Roosevelt Island Bank Hopes Need Help. Now, They Get Some

Roosevelt Island bank hopes need help. Amalgamated shut down in September, but November brought a boost. Will it be enough?

By David Stone

Roosevelt Island News

Roosevelt Island’s small size and relative isolation creates unique challenges. Nowhere is that more apparent than in the lack of services, especially in bank access. Now, in the wake of Amalgamated’s pulling up stakes on Main Street, Manhattan borough president Gale Brewer offers some help.

Gale Brewer
Manhattan borough president Gale Brewer at a Coler Hospital event in 2019.

Going back to the 1980s, Manufacturers Hanover offered banking at the location under Westview, but in 1992, Chemical Bank bought them out. And that was followed by Chase Manhattan in a 1996 merger.

Each time, the sign changed but local banking survived until Chase pulled up stakes. Then, after the storefront lay empty for a period of months. Amalgamated took over in 2009.

For ten years, they held on, but the closing of Goldwater Hospital, the shrinking of Coler and the reality of Main Street’s thin foot traffic proved fatal. The bank closed in September.

But after RIOC and Hudson-Related, its ineffective partner in enlivening Main Street, failed at finding a replacement, Brewer added some muscle to the effort.

A broad reach out letter nudges banks and officials…

Brewer’s November 24th letter detailing Roosevelt Island bank hopes engaged not just state bureaucrats, but also leaders in banking and credit union associates.

See a copy of her letter…

Sizing up Roosevelt Island’s situation concisely and accurately, she notes, “Although online banking and direct deposit are popular, seniors, small business owners, and residents need the financial services offered by a bricks and mortar bank.”

Showing a keen awareness of our small community among the many she serves, Brewer earns applause for accurately posting population figures: 11,661, based on the 2010 census. But with changes since then, it’s almost certainly less. (See Roosevelt Island Population: Why Not Just Tell the Truth?)

That matters, not just because she’s the first elected to accurately use the truth, but because inflated figures may have poisoned businesses in the past.

The former stationery shop empty years after Hudson-Related chased the business out. In October, 2019, Kramer told RIOC’s board they’d signed a secret tenant. The secret remains very well kept.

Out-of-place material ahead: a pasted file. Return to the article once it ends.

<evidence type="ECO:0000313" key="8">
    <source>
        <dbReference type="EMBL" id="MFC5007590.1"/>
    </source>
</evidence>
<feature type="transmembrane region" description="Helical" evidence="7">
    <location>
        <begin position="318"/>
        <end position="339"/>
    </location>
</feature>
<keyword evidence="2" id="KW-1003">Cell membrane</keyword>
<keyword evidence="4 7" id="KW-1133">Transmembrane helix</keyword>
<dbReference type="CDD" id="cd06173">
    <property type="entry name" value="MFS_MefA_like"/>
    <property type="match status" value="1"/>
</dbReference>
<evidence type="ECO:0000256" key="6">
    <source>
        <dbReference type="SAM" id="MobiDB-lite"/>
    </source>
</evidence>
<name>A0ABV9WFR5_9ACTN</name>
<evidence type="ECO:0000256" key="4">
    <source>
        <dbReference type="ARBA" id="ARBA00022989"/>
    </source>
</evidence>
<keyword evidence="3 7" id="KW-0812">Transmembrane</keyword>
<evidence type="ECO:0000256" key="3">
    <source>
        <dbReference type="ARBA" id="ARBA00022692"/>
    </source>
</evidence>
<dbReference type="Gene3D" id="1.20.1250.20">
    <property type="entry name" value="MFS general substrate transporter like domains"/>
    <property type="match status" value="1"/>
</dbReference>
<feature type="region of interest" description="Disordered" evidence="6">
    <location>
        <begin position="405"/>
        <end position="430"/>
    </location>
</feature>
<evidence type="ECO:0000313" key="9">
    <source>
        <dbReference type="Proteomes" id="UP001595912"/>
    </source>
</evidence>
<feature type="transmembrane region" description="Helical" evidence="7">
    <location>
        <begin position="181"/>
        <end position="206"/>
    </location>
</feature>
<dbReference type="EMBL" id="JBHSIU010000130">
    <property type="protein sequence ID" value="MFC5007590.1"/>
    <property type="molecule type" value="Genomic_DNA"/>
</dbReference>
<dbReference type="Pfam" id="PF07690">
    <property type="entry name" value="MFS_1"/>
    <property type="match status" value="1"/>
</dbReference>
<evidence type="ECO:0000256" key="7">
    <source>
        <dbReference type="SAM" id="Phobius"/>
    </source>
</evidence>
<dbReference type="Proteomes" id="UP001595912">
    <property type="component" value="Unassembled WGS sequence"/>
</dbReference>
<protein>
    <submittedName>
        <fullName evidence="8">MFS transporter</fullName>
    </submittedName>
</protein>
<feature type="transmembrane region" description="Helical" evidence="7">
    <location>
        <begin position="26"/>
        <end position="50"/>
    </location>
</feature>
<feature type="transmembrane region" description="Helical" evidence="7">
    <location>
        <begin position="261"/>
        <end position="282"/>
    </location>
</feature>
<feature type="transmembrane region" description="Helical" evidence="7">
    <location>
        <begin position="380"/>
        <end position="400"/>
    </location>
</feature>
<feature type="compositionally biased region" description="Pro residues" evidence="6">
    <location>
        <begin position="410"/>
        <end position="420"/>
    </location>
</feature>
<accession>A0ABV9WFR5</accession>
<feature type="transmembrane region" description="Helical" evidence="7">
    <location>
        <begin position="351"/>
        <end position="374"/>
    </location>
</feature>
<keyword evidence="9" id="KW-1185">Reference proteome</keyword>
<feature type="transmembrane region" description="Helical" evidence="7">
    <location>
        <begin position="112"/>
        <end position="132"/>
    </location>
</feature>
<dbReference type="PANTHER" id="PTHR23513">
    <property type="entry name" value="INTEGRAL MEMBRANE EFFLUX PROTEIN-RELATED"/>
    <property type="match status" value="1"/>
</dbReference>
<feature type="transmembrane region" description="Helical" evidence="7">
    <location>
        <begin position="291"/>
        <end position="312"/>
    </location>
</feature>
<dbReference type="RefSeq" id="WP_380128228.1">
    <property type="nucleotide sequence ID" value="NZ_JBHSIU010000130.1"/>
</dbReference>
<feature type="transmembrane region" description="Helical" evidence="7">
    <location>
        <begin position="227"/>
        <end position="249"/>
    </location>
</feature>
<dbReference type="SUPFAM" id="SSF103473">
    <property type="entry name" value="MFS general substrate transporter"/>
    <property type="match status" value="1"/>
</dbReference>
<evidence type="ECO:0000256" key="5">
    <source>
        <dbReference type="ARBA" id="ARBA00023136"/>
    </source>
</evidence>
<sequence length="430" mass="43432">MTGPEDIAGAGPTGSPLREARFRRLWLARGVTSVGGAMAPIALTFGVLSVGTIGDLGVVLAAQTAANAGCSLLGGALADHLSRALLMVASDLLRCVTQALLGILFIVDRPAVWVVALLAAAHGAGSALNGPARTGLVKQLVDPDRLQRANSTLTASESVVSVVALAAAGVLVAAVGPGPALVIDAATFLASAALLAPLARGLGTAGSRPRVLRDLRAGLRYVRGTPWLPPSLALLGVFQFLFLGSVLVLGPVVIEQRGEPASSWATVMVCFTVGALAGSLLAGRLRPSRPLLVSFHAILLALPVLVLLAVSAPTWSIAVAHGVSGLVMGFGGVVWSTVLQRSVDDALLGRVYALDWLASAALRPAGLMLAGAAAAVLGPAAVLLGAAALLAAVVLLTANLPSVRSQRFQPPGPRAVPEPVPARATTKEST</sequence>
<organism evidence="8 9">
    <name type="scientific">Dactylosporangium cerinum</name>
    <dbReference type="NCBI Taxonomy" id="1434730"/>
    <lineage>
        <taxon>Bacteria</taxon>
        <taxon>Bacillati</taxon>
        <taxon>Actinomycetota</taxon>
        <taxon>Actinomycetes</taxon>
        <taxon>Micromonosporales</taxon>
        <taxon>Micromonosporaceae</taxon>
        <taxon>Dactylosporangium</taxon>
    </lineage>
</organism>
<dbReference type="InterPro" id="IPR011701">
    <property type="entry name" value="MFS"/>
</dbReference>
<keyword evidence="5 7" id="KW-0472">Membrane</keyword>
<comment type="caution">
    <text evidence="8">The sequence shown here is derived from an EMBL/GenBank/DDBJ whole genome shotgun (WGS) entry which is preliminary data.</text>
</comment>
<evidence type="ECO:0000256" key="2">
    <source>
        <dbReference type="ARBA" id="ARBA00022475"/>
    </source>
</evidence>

Roosevelt Island hopes need follow up…

A letter is no more than a start, if not followed up with engagement. Folks capable of making a difference must be brought into the conversation.

But it’s going to take more, and sources tell the Roosevelt Island Daily/News that Brewer is planning talks with banking sources. City council member Ben Kallos, who hopes to replace Brewer when she term limits out, next year, is reportedly involved.

We’ll follow up, but it’s important that residents understand the precariousness of business on Main Street. Hudson-Related stretched RIOC’s failure at supporting local business for a decade, and that’s a lesson.

Roosevelt Island’s founders never anticipated local self-sufficiency with a population in the low teens. Not especially with residents so widely dispersed away from the core. The original goal was 20,000, a population Roosevelt Island can never achieve because poor planning led to buildings that are too short to create the needed density.

Nonetheless, under budget pressures, the first Governor Cuomo, Mario. began cutting Island subsidies back in the early ’90s. Downstream, the impact still resonates in empty storefronts all along Main Street.

Is it too late for change…?

At least one local business leader approached Shelton Haynes, RIOC’s acting president/CEO, offering help but giving it straight: If Roosevelt Island bank hopes have any chance, the state needs to step up with subsidies. Banks aren’t charities, after all. But Haynes never followed up with him.

Since Hudson related launched the ill-advised Shops On Main initiative, a decade ago, its been guided by Hudson president David Kramer’s insistence that businesses must pay Manhattan level rents.

Failures have not shaken his conviction, and the results of his intransigence can be seen all along Main Street.

Brewer and/or Kallos success at fulfilling Roosevelt Island’s bank hopes depends on knocking some sense into Kramer’s and RIOC’s collective heads. But given that uninterrupted failures haven’t budget either yet, it will take more than a nudge.

Both seem content with the status quo soothed with lip service about change. Neither’s noted for flexibility or imagination.

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